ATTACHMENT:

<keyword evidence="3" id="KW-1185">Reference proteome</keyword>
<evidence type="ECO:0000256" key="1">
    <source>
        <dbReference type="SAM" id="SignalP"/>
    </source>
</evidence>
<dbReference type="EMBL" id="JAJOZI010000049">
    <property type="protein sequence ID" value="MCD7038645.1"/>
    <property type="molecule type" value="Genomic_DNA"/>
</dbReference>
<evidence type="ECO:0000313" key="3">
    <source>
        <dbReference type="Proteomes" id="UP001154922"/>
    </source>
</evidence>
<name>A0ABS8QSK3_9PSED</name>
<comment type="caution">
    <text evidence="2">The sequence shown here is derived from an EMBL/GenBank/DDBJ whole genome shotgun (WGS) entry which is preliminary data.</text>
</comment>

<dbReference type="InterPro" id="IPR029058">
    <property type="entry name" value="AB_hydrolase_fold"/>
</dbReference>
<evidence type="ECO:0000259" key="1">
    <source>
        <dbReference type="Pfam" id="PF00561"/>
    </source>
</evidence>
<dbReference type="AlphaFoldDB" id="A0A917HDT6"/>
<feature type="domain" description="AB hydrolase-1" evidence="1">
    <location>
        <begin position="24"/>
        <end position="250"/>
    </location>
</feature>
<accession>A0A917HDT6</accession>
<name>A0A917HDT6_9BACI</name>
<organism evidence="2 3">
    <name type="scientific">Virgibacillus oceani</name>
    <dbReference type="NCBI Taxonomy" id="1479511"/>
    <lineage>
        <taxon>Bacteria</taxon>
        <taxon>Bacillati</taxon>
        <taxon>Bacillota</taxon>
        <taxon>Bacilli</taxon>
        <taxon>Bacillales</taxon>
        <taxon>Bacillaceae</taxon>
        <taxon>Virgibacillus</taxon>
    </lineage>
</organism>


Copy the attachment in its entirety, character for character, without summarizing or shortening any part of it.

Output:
<keyword evidence="3" id="KW-1185">Reference proteome</keyword>
<evidence type="ECO:0000256" key="1">
    <source>
        <dbReference type="SAM" id="SignalP"/>
    </source>
</evidence>
<dbReference type="EMBL" id="JAJOZI010000049">
    <property type="protein sequence ID" value="MCD7038645.1"/>
    <property type="molecule type" value="Genomic_DNA"/>
</dbReference>
<evidence type="ECO:0000313" key="3">
    <source>
        <dbReference type="Proteomes" id="UP001154922"/>
    </source>
</evidence>
<name>A0ABS8QSK3_9PSED</name>
<comment type="caution">
    <text evidence="2">The sequence shown here is derived from an EMBL/GenBank/DDBJ whole genome shotgun (WGS) entry which is preliminary data.</text>
</comment>

<dbReference type="InterPro" id="IPR029058">
    <property type="entry name" value="AB_hydrolase_fold"/>
</dbReference>
<evidence type="ECO:0000259" key="1">
    <source>
        <dbReference type="Pfam" id="PF00561"/>
    </source>
</evidence>
<dbReference type="AlphaFoldDB" id="A0A917HDT6"/>
<feature type="domain" description="AB hydrolase-1" evidence="1">
    <location>
        <begin position="24"/>
        <end position="250"/>
    </location>
</feature>
<accession>A0A917HDT6</accession>
<name>A0A917HDT6_9BACI</name>
<organism evidence="2 3">
    <name type="scientific">Virgibacillus oceani</name>
    <dbReference type="NCBI Taxonomy" id="1479511"/>
    <lineage>
        <taxon>Bacteria</taxon>
        <taxon>Bacillati</taxon>
        <taxon>Bacillota</taxon>
        <taxon>Bacilli</taxon>
        <taxon>Bacillales</taxon>
        <taxon>Bacillaceae</taxon>
        <taxon>Virgibacillus</taxon>
    </lineage>
</organism>